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Dating App Criticized for Security Flaws That Could Help Police Arrest Stoners

Maureen Meehan

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When HighThere! hit the market in March, it sounded like a great way for weed lovers to find love and each other. But, now we’re learning this Tinder-style app for stoners could be helping the cops do the finding.

In a story investigating the privacy angle of the app, Mic contacted cyber-security company Synack, which rated HighThere!’s security on the level of a “student project”—basically meaning that anyone with minimal computer skills could gain access to basic information about other HighThere! users, including who’s smoking what, where and when.

In fact, according to Synack hacker Oren Yomtov, who was interviewed by Mic, with the data HighThere! sends through a nearby home router, one could expose and locate any user whose profile is visible.

When Tinder tells you someone is a mile away, the specifics of the person's exact location are stored on a remote server. When HighThere! sends a report on every nearby user and does the math locally on your phone, it means that a bunch of unencrypted info—with exact locations of all users—is constantly floating around for anyone to intercept.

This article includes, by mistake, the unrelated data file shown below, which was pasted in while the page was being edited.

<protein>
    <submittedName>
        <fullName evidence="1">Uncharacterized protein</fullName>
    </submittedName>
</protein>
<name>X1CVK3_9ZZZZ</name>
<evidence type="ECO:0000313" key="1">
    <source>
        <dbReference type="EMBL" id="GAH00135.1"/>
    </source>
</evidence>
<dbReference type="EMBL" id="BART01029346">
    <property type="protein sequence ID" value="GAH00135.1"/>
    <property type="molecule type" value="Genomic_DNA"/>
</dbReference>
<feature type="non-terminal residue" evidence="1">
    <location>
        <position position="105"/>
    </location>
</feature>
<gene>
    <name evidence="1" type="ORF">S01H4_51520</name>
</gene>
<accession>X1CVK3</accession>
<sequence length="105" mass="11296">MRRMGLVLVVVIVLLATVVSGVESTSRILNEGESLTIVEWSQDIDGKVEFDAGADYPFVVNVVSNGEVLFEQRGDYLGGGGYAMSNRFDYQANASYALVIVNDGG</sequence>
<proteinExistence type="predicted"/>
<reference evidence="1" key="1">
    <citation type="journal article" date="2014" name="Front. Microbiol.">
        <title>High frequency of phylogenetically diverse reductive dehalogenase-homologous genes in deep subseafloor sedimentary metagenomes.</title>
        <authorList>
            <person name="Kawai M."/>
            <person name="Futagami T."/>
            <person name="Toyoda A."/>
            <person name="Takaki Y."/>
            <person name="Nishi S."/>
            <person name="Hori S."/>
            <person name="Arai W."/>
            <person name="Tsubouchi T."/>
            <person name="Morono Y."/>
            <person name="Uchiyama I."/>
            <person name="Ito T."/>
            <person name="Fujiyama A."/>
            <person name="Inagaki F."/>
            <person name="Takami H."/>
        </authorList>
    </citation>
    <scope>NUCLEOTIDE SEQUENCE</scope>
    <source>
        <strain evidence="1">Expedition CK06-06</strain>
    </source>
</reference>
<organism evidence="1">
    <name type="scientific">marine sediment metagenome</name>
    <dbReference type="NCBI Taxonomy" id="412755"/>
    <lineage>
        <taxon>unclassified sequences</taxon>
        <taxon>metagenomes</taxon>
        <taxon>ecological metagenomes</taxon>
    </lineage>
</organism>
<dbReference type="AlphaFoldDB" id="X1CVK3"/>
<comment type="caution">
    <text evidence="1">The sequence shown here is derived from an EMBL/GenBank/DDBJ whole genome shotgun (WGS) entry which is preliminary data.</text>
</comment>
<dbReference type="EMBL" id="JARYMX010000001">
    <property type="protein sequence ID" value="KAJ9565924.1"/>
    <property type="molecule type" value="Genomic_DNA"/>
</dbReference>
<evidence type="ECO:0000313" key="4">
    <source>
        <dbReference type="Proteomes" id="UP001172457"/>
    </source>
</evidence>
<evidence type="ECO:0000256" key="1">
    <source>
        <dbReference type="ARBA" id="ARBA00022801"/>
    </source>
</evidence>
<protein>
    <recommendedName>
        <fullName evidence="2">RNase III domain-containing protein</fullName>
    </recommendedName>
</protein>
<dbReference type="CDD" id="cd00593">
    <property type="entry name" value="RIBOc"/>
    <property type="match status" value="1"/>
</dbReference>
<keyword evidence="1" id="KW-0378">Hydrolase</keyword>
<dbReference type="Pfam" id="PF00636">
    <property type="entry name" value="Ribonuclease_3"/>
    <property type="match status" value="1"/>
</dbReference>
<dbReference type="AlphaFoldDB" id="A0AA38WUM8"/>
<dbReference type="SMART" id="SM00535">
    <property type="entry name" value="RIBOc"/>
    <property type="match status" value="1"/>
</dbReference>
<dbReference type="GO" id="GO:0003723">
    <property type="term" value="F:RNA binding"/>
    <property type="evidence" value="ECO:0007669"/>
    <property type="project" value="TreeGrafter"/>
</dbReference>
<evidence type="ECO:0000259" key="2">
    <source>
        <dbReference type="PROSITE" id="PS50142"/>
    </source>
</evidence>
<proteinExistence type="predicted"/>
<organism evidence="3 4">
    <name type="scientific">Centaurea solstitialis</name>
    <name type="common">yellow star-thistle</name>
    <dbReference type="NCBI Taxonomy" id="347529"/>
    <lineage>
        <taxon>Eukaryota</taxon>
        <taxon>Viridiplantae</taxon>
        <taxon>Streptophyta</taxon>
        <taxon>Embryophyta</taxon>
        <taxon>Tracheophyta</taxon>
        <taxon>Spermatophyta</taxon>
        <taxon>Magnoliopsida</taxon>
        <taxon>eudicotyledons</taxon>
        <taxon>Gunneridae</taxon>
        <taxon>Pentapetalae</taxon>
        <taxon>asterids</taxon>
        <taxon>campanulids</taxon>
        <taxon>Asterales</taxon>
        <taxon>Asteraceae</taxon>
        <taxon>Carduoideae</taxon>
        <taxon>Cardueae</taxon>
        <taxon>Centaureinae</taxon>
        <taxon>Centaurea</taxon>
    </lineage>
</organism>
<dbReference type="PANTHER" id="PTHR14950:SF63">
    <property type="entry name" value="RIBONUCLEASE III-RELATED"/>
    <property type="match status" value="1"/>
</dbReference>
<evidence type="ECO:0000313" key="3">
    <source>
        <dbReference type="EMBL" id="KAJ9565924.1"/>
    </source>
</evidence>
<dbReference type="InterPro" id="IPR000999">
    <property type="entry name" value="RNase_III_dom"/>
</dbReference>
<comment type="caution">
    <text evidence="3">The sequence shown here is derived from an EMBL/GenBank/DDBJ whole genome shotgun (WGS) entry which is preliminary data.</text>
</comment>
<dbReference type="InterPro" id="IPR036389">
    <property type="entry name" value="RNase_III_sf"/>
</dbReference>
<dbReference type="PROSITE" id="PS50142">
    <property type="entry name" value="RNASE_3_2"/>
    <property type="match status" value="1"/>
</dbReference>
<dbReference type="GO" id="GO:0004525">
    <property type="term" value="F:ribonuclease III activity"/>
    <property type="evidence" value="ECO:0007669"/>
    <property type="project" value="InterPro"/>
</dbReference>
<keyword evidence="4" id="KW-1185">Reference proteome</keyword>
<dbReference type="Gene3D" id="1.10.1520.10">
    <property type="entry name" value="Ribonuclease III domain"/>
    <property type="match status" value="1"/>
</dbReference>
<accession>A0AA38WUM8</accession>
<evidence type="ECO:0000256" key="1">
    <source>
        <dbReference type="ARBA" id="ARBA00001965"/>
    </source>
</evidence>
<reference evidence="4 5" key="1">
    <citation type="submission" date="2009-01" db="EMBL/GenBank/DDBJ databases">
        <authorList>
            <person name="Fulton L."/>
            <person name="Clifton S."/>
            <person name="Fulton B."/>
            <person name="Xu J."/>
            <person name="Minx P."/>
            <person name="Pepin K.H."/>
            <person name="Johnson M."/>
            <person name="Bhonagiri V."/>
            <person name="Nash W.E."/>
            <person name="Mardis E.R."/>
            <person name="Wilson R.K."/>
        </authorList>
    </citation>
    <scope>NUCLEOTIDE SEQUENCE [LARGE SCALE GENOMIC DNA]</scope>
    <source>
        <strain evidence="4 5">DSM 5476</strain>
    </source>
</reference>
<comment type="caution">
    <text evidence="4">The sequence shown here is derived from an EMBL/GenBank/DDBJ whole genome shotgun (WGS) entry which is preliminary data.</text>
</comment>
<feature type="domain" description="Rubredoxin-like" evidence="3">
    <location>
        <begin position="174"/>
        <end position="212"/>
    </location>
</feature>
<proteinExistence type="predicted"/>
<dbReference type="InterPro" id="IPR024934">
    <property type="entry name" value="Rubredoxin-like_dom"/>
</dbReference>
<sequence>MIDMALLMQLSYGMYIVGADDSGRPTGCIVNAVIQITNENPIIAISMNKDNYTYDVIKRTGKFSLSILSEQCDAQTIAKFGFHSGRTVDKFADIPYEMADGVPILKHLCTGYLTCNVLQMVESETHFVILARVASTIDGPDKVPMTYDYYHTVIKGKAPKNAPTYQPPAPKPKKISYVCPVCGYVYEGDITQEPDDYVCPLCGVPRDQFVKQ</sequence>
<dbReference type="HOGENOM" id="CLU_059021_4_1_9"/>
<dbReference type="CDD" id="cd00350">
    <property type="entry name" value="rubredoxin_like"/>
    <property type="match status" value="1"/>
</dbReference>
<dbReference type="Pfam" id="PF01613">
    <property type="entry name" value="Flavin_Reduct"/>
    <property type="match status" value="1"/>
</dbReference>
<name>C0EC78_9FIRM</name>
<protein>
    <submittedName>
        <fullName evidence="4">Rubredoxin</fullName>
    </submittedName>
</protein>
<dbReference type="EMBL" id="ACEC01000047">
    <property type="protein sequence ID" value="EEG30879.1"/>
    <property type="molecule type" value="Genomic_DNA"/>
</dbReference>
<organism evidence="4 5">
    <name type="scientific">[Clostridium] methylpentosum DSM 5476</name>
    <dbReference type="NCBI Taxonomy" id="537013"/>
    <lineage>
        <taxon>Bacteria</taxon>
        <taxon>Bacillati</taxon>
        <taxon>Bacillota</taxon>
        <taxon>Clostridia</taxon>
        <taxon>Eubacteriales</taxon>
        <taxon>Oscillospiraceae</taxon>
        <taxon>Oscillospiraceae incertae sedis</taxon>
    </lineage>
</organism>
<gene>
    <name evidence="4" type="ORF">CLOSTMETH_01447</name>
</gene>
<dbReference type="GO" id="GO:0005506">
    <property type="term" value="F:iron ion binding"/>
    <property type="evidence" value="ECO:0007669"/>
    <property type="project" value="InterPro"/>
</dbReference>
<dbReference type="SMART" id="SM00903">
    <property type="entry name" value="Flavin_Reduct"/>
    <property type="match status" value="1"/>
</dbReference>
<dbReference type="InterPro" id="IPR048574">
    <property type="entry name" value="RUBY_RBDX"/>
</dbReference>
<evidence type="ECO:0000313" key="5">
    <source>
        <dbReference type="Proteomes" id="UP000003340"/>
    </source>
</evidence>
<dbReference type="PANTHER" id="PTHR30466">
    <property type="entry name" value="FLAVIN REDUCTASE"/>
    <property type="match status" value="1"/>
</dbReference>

Doesn’t this sound like providing too much information to the police on a cyber platter? What can the cops do with the information, you might ask.

“This is maximum fun for law enforcement—an incredibly useful tool,” said Tony Gambacorta, Synack's vice president of operations.

Gambacorta gave Mic a hypothetical situation in which police pick a target area, watch everyone using HighThere! on a map and identify the dealers by seeing who quickly visits multiple users throughout the day.

This, in addition to the data maps police already use to predict crime, “you could not write a better tool for arresting people,” Gambacorta said.

In addition to sharing your pot habits with the local police station, why allow your profile to be out there in a world where Google Image, LinkedIn and Facebook are often used for job searches or references? Even if HighThere! was secure, why risk being detected?

"If you're going to do something like track people participating in an illegal activity, you need to have superb data privacy on your platform," Gambacorta said.

Contacted by Mic, HighThere! issued a statement that it plans to improve its security in the very near future.

(Photo Courtesy of Elite Daily)

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